With my all or nothing model, I got decades of going crazy (which, let's be honest, was a lot of fun in the beginning), and now I get the new benefit of being totally 'clean and serene'.

If I'd paced my lifetime supply out more 'sensibly' maybe I'd have got neither the wild days nor the serene ones.

And one thing I do know for sure is that drinking again now would be not just borrowing tomorrow's happiness, but a lifetime's.

Happy Monday!

Love SM x

Sunday, 28 June 2015

Blowing Your Mind

Day 119.

I've been looking at pictures from Glastonbury, and I was hit by a wave of nostalgia - more tsunami than ripple.

I never went to Glastonbury. I preferred smaller, more exclusive festivals. You know the thing: 500 or so friends of friends of friends camping (often without tents) in a field somewhere.

For two or three days we would feel invincible, immortal, iridescent. We could forget our office based jobs and mortgages and feel young, hedonistic and anarchic.

We danced all night and swore undying love to strangers. At that moment in time, nobody, other than we 500, really understood what life was about.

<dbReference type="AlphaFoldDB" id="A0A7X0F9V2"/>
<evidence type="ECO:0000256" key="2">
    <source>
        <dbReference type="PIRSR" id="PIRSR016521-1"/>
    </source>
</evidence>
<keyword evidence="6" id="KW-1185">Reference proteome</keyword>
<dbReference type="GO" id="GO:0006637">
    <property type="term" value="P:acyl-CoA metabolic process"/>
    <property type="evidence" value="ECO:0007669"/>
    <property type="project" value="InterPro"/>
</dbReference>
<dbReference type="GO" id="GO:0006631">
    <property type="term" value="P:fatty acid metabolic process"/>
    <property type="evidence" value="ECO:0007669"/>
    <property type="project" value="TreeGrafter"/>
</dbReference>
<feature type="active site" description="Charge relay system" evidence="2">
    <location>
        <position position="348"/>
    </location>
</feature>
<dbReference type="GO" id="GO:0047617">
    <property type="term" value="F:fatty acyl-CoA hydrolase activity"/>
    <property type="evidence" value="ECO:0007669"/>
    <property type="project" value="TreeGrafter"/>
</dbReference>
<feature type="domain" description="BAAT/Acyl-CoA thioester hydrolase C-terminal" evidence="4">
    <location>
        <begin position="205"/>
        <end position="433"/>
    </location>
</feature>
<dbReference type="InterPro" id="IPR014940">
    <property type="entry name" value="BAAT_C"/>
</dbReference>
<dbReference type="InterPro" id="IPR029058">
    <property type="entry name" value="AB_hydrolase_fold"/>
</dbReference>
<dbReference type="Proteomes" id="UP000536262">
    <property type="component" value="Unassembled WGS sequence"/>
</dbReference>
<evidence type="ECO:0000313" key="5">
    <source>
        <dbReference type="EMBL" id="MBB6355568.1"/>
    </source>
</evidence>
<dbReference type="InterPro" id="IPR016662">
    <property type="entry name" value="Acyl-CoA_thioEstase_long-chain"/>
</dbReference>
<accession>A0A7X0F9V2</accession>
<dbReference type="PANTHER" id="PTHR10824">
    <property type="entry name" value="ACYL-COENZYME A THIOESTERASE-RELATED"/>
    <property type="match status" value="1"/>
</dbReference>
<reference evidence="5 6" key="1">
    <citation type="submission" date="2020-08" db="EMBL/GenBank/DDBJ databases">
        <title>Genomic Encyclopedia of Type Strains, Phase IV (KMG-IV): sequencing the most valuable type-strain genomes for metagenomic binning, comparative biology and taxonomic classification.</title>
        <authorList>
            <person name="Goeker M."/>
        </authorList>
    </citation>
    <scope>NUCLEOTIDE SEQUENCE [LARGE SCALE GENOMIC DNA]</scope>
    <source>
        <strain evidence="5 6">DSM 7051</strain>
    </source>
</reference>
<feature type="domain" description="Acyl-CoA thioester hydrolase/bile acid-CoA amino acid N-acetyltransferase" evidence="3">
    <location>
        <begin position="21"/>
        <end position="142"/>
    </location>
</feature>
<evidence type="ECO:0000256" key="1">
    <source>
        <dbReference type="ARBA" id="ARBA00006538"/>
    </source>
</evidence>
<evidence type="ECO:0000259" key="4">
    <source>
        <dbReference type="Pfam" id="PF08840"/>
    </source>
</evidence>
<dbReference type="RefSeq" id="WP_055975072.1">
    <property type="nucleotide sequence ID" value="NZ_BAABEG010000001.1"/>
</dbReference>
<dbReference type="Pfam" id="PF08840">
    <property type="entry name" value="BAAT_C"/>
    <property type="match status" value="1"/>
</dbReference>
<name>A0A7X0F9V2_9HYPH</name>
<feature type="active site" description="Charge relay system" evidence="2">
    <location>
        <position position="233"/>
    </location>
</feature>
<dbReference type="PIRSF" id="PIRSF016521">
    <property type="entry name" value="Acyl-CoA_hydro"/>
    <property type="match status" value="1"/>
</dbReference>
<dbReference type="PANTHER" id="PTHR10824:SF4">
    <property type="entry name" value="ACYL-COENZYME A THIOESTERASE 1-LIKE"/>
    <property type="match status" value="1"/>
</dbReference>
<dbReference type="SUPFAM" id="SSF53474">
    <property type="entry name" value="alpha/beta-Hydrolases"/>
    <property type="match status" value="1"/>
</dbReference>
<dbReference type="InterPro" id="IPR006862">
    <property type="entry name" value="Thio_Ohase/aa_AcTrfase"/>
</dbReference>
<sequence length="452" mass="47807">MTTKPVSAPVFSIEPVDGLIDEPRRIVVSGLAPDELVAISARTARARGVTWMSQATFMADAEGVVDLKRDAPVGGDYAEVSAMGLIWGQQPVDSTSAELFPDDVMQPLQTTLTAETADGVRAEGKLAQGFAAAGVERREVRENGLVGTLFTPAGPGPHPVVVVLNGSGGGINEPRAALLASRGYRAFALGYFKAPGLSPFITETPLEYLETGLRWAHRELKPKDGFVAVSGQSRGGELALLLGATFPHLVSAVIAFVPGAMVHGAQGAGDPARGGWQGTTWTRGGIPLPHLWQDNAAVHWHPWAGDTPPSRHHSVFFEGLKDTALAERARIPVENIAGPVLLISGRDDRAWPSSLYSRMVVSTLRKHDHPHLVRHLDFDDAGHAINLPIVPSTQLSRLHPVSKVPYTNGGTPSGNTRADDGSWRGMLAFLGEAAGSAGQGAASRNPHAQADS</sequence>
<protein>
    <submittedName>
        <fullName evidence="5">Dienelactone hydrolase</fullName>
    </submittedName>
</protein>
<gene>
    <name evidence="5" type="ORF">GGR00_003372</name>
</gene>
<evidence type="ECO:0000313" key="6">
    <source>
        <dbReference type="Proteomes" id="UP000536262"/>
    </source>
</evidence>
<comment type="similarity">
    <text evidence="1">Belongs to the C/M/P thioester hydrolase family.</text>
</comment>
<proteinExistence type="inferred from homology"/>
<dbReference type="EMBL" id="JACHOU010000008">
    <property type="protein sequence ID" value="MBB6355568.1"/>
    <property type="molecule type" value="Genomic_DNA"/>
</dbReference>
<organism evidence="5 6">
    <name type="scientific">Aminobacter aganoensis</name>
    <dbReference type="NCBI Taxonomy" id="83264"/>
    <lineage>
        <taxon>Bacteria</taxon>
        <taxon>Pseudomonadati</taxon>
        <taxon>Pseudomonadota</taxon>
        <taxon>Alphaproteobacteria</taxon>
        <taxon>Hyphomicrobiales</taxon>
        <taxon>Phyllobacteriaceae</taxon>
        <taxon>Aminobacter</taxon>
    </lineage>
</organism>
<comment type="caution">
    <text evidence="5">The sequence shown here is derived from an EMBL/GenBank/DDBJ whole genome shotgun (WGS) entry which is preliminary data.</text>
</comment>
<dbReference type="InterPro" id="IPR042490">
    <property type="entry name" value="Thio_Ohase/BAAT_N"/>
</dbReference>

And, looking at photos of madly grinning hippie chicks in their dungaree shorts, plaits and mud at Glastonbury I felt old, sensible and SOBER. I couldn't get my head around not getting out of my head in any way ever again.

I forced myself to play it forward. I played Pulp's 'Sorted For E's and Wizz' for the fabulous last verse about the morning after:

And this hollow feeling grows and grows and grows and grows
And you want to phone your mother and say
"Mother, I can never come home again
'cause I seem to have left an important part of my brain somewhere
Somewhere in a field in Hampshire".
Alright. In the middle of the night, it feels alright
But then tomorrow morning.
Oh then you come down.
What if you never come down?


I remembered the time when someone camping next to us decided he had to drive home in the morning, despite being in a totally inadequate state to do so, and drove his car over my friend's tent.